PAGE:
10:35AM, Friday 04 January 2019
A murder defendant’s claim that he suffered memory loss after a deadly pub fight came under scrutiny during his trial yesterday (Thursday).
Charlie Ward, 36, of Eltham Ave-nue, Cippenham, and his father, John Ward, 58, of Stoke Road, Slough, are standing trial for the murder of Jason Gardner, who died following a fight at the Earl of Cornwall pub in Cippenham Lane, Cippenham, in May last year.
CCTV footage previously seen by the jury at Reading Crown Court showed that, on Wednesday, May 9, Mr Gardner attacked Charlie Ward with a large torch inside the pub.
The court had heard Mr Gardner launched his attack after his girlfriend Emma Mead, the then manager of the nearby Long Barn pub, had a pint thrown over her by Charlie Ward for refusing to serve him and his wife earlier that day.
The prosecution alleges Charlie Ward then took a Stanley knife from his pocket and stabbed and slashed Mr Gardner 41 times in the arms, head and chest.
When he gave evidence himself, Charlie Ward said he did not remember the incident after Mr Gardner first attacked him.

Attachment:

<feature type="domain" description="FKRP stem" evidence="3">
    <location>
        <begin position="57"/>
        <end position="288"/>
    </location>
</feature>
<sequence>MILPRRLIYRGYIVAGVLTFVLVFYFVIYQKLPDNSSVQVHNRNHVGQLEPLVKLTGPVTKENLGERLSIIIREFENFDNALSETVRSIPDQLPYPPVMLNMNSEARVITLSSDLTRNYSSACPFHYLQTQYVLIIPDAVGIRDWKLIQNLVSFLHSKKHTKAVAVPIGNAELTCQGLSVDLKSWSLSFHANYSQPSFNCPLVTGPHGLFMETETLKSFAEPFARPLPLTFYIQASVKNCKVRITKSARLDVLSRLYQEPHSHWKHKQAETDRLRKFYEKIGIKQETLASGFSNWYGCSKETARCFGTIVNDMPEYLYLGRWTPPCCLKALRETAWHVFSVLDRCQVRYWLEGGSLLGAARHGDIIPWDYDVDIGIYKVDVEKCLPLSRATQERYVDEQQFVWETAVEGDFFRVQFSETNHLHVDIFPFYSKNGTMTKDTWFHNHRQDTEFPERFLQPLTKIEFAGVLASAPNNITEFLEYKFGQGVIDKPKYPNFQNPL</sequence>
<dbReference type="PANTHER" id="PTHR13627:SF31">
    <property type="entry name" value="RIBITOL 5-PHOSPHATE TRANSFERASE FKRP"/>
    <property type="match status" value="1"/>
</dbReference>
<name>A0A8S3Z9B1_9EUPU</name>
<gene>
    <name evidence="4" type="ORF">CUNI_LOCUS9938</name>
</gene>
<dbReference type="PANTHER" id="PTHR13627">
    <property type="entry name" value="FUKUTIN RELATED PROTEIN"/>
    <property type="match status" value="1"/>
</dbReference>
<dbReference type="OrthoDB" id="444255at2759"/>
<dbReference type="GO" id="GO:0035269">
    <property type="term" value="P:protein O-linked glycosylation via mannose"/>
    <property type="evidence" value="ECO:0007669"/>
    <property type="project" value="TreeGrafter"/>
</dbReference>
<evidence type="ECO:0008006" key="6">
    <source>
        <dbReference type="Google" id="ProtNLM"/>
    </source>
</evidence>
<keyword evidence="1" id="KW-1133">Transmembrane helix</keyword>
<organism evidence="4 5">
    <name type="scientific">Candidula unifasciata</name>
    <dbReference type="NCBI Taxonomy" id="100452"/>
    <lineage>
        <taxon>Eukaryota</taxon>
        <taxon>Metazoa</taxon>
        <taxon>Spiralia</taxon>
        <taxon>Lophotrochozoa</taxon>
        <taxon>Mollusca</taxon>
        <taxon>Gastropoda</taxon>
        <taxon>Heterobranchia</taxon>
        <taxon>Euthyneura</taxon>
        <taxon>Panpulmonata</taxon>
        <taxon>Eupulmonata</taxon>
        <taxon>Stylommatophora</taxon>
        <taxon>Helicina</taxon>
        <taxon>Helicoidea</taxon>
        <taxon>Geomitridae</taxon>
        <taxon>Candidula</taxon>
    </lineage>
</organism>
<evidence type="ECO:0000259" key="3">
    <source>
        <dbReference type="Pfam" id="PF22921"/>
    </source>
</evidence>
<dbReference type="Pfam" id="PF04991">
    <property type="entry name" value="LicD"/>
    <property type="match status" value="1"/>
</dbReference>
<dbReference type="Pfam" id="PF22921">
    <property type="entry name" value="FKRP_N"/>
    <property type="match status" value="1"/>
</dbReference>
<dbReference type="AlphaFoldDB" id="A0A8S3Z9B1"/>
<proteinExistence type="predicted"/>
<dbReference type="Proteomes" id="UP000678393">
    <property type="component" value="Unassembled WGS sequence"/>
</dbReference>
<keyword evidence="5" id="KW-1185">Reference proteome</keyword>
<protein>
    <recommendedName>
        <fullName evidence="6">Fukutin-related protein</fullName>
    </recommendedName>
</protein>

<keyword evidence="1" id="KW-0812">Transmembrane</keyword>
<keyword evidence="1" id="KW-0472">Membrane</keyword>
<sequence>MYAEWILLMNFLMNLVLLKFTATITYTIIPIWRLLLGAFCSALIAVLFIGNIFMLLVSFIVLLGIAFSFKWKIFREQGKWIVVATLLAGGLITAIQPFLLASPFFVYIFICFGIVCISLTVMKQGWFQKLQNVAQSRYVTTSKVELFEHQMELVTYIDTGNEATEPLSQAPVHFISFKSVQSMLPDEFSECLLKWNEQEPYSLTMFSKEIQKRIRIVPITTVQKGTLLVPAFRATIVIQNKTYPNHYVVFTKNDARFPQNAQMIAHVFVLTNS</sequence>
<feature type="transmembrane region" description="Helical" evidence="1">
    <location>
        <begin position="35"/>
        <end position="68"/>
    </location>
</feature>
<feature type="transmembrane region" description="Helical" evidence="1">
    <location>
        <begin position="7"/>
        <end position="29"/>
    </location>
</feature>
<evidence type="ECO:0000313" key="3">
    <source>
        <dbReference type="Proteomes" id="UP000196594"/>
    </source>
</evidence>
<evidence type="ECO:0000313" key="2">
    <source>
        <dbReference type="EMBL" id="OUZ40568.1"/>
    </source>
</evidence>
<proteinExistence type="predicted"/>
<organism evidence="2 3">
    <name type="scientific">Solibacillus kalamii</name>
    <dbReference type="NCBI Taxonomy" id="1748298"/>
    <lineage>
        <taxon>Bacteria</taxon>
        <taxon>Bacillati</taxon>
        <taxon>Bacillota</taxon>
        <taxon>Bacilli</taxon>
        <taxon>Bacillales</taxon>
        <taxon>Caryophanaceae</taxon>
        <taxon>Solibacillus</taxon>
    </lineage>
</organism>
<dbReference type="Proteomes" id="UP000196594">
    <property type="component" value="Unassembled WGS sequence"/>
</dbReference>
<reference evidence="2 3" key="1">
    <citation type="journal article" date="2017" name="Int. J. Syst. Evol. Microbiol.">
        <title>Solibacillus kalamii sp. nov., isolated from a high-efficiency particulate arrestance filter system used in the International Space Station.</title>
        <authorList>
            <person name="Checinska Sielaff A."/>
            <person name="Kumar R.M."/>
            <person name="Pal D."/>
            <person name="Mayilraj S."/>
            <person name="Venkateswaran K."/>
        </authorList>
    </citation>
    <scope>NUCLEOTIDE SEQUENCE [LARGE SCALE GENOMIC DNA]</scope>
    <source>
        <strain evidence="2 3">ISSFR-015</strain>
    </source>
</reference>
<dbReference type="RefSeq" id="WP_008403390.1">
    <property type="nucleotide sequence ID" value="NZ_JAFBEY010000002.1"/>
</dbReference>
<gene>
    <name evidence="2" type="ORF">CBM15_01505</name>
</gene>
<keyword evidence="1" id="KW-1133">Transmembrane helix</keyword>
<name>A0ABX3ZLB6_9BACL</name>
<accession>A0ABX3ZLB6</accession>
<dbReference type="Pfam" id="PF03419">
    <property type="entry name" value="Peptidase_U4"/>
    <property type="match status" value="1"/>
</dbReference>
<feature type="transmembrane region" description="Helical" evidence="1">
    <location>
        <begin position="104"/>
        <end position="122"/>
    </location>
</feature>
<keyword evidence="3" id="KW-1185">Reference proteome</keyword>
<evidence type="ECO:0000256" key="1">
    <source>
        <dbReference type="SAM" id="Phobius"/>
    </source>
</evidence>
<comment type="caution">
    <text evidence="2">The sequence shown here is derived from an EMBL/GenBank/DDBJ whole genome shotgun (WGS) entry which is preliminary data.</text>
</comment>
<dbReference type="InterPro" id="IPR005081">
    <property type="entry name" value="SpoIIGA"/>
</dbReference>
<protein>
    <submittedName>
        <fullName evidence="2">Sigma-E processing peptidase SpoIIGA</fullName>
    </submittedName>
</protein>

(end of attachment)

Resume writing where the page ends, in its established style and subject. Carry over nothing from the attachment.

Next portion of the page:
Speaking yesterday (Thursday), consultant psychiatrist Dr Oladimeji Kareem described how a heavy blow to the head that Charlie Ward sustained in the attack may be the cause of the memory loss.
He added that the injury may also be the cause of mental issues Ward has suffered since the incident.
Dr Kareem said: “He [Charlie Ward] said he had been bedwetting.
“He talked about pressure in his head and that flashbacks and nightmares constantly showed the CCTV playing over and over in his head.”
But the extent of Mr Ward’s memory loss came under scrutiny when Dr Kareem was cross-examined by prosecutor Rossano Scamardella.
When questioned, Dr Kareem revealed that, in his initial interview with Charlie Ward in October, the accused told him that he saw and reached for the knife after Mr Gardner first attacked him.
The court heard that, when he was writing up his report, he initially quoted Charlie Ward as stating: “At that point, I used the knife on the assailant to defend myself and my family.”
But Dr Kareem said Ward, who was present as he wrote the report, asked him to remove mention of the knife.
In response to this, Mr Scamardella said: “If he’d confessed to the murder and asked you to not include it, would you have left it out?”
Dr Kareem said that in hindsight he should have tested Mr Ward’s memory more thoroughly.
The trial continues.
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